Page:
Recapturing Our Sense of Wonder

During our trip to the Holy Land, I was amazed at the excitement and sense of wonder of one of our participants. Lawrence would really just say “Wow!” and wonder at all the beautiful places he saw.

While climbing down Mt. Arbel, he marveled at the wonderful view of the Sea of Galilee flanked by mountains, and of the town of Magdala below.

He reminded me and the group about the importance of our sense of wonder.

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Don’t Submit Documents Unless Asked For: Lesson Learned from our Ongoing Green Card Application

Back in October 2018, we applied for Permanent Residence (Green Card) in the USA. We initially did not include the medical examination (Form I-693). The form said that we can submit it at a later time, which, I thought, made sense.

So in June 2019, I sent our Forms I-693 to the USCIS. It had a cover letter and included the receipt numbers for our application, as well as our A numbers.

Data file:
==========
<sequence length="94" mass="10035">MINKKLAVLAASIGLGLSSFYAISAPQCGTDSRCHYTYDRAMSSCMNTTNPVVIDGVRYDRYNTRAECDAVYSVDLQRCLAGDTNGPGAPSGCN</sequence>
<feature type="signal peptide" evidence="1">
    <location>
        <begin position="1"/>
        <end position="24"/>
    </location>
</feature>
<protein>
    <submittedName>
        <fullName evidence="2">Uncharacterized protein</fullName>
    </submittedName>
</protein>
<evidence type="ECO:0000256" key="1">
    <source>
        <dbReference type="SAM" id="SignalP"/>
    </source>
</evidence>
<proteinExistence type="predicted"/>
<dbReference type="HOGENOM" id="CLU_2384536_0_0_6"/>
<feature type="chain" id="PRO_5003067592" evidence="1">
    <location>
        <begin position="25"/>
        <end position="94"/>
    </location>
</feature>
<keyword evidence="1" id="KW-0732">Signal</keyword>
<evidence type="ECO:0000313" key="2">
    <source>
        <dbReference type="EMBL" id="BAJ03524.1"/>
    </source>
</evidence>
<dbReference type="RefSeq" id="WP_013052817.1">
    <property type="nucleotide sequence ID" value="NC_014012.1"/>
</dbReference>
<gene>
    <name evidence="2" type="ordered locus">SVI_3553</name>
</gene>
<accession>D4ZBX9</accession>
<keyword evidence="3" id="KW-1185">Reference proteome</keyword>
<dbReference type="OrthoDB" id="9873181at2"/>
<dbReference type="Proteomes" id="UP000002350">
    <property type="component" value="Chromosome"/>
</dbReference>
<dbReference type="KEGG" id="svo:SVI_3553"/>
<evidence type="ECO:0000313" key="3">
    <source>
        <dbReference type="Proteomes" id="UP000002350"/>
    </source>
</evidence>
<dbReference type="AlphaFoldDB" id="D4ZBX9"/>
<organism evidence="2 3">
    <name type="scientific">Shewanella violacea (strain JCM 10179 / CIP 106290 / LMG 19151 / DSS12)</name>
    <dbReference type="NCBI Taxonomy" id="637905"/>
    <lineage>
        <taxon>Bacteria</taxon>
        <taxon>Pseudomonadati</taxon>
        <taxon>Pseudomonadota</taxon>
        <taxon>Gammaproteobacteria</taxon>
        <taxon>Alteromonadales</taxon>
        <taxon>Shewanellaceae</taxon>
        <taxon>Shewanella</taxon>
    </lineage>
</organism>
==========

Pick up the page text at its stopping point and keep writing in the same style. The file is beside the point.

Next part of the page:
As it turned out, we should not have done that.

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On People Skills

My chosen career is in church ministry, particularly in the area of ministry with young people. I had been asked many times not IF but when I was going to enter “full time ministry” as a pastor.

I often answered, half-jokingly, that I am already in full-time ministry. Just not as a pastor.

Why have I not decided to be a pastor?

In my late teens and early twenties, I came to understand myself as an introvert. I literally cringed at the prospect of being a pastor, meeting people and engaging with them every Sunday and everyday.

Pastors, at least in our faith tradition in the Philippines, tend to be very visible. They officiate weddings, baptisms, and funerals. They pray a lot for people on their birthdays, when they have a new house or car, when they are about to take an exam, and when they are going through tough times.

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Should You Fight Your Battles on Facebook?

Back in the day, social media was more of a place to find long lost friends and socialize online. These days, though, social media seems to be more about debates and ugly conversations, especially when it comes to religion and politics.